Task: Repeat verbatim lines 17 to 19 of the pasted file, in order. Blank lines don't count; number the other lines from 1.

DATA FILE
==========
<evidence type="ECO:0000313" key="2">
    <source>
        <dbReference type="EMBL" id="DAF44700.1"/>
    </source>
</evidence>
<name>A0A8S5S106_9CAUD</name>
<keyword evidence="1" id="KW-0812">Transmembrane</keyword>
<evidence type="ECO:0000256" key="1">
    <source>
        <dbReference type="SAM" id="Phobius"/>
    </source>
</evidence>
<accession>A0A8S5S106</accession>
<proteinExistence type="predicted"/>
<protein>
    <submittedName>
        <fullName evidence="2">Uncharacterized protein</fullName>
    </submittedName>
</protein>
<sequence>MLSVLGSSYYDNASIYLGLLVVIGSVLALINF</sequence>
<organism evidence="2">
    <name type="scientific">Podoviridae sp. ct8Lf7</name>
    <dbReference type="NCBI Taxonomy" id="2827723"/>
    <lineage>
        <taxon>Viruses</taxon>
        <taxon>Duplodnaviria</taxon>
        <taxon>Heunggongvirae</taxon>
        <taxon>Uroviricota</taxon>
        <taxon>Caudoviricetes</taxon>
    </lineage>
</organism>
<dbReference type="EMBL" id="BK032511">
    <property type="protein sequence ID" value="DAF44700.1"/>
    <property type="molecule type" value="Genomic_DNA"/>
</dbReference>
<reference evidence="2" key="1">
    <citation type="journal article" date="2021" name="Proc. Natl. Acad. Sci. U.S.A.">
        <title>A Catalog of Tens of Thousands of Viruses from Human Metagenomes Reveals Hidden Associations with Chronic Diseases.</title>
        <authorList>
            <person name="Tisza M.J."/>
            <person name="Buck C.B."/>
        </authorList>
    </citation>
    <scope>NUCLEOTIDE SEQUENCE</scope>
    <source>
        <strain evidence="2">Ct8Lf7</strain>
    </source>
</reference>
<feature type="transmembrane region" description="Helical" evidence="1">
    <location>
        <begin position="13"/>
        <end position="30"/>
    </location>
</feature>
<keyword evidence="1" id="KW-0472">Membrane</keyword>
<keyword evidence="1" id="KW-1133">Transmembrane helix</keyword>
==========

        <fullName evidence="2">Uncharacterized protein</fullName>
    </submittedName>
</protein>